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How Is The Booklet Created?

As reported last week, preparation of The Word for 2016 is running. This evening a reminder to update the “Booklet to Print” popped up in my calendar.

The booklet features The Word for one month in two languages. Several times a year I create the booklets for some months in advance. I visited the download page – oh no, there are no booklets for August, and we already have July 13th!

Screenshot of booklet download page

So I decided to let The Word 2016 wait this evening and create the montly booklets for the rest of the year instead.

How does this work?

Everything is based on the .twd files which are freely available on our site. For a montly booklet like the one with English and German, I use an empty document in Open Document format (.odt). The document contains 4 pages: front, left, right, rear. A Perl script on my computer fetches the English and German .twd files for the month needed and mixes the sayings into the document.

Technically speaking, it extracts the content.xml contained in the .odt zip file and uses search/replace to fill the sayings into sections marked in the document, creating as many document pages as needed.

The re-ordering of the pages is a special challenge – so that you can use the printed A4 pages for an A5 booklet. It works like this:

  # Sequence of content page numbers for booklet of 4 sheets, front + rear, 4 content pages per sheet page.
  # Title page has page number 1.
  my @PAGESEQUENCE = $sequence ?  
    # front 1,2,3,4, rear 1,2,3,4
      32,  1,  30,  3,
      28,  5,  26,  7,
      24,  9,  22, 11,
      20, 13,  18, 15,
       2, 31,   4, 29,
       6, 27,   8, 25,
      10, 23,  12, 21,
      14, 19,  16, 17,
    ) :
    # front 1, rear 1, ... front 4, rear 4
      32,  1,  30,  3,    2, 31,   4, 29,
      28,  5,  26,  7,    6, 27,   8, 25,
      24,  9,  22, 11,   10, 23,  12, 21,
      20, 13,  18, 15,   14, 19,  16, 17,
  my $nPaperPages = scalar(@PAGESEQUENCE);
  for (my $i = 0; $i < $nPaperPages; ++$i) {
     # $c== 0: $PAPERPAGES[ 0] = $CELLS[ 1]
     # $c== 1: $PAPERPAGES[ 1] = $CELLS[30]
     # $c== 5: $PAPERPAGES[ 5] = $CELLS[ 0]
     # $c==31: $PAPERPAGES[31] = $CELLS[14]
     # may leave some @PAPERPAGES undefined (at end of month)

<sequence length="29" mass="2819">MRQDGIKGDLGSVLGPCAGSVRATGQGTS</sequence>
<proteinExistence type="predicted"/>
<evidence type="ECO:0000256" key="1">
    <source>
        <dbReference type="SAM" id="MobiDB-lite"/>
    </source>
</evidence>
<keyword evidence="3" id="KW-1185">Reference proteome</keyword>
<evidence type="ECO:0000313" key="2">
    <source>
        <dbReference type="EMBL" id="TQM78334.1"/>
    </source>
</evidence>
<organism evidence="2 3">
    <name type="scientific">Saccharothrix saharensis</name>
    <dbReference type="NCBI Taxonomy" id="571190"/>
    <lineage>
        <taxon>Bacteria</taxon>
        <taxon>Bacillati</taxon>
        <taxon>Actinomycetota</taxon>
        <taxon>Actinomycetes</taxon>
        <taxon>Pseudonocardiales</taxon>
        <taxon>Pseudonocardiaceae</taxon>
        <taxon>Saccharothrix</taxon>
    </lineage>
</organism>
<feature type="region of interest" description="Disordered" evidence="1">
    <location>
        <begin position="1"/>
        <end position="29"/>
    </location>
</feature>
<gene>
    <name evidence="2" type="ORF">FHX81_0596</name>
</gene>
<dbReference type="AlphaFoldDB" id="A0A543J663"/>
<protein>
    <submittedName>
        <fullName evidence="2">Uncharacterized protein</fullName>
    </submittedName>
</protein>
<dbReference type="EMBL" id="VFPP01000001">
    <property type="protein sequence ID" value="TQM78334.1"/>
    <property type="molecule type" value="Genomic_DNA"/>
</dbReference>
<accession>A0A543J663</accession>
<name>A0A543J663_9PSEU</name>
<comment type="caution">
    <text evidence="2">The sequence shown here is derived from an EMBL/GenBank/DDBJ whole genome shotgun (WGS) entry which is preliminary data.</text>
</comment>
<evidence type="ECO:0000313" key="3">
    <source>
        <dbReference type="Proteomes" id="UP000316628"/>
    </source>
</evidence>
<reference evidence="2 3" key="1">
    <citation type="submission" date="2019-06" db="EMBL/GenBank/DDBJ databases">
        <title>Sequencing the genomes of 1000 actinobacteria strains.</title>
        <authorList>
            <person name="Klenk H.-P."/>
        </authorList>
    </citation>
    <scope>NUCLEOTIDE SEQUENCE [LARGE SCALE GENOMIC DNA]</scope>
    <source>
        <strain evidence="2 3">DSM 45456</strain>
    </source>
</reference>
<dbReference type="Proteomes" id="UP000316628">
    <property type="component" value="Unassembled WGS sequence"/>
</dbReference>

$PAPERPAGES[$i] = $ContentPages->[$PAGESEQUENCE[$i]-1];

The Perl script creates files like en_de_TheWordMonthly_2015-08.odt. In a loop, I run the Perl script for the months August thru December 2015 with primary languages en,fr,he,pt,tr,zh-Hans,sw and secondary language en or de. In sum, it created 45 documents.

Now there is a complication: the sayings we publish are formatted with line-breaks for convenient reading. A basic rule is to have no text lines longer than 65 characters. But the booklet targets the A5 format, therefore some lines are still too long in the documents! Sometimes a single word is wrapped onto a new line, which does not look nice! So I review each document and correct overlong lines so that the line-breaks occur at places where they make sense with regard to the meaning of the saying.

Reviewing 45 documents with 30 or 31 sayings in two languages is a tedious task… Since the English and German sayings are used in multiple documents, paired with some other language, the Perl script can also – controlled by an XML file – automatically add line-breaks, and put an entire line in 10pt size instead of 10.5pt.

In the first review phase, therefore, I now record all changes in an XML file like:

<bible id="EnglishStandardVersion">
<small id="Gn4v26">At that time</small>
<wrap id="Gn18v19">children</wrap>
<wrap id="Gn18v19">Lord</wrap>

Then I run the script again, and in the contexts defined in the XML file, the script either adds a line-break (wrap) or decreases the font size (small). I still review the documents for remaining overlong lines, mainly in the respective other language. Then I generate a PDF document using LibreOffice.

Finally, I upload all PDF documents to our server, like

scp print/TheWordMonthly/*_TheWordMonthly_*.pdf

Et voilĂ , success, the missing booklets for August are available:


Maybe you like to print or share one of them?

Helmut Steeb | 2015-07-13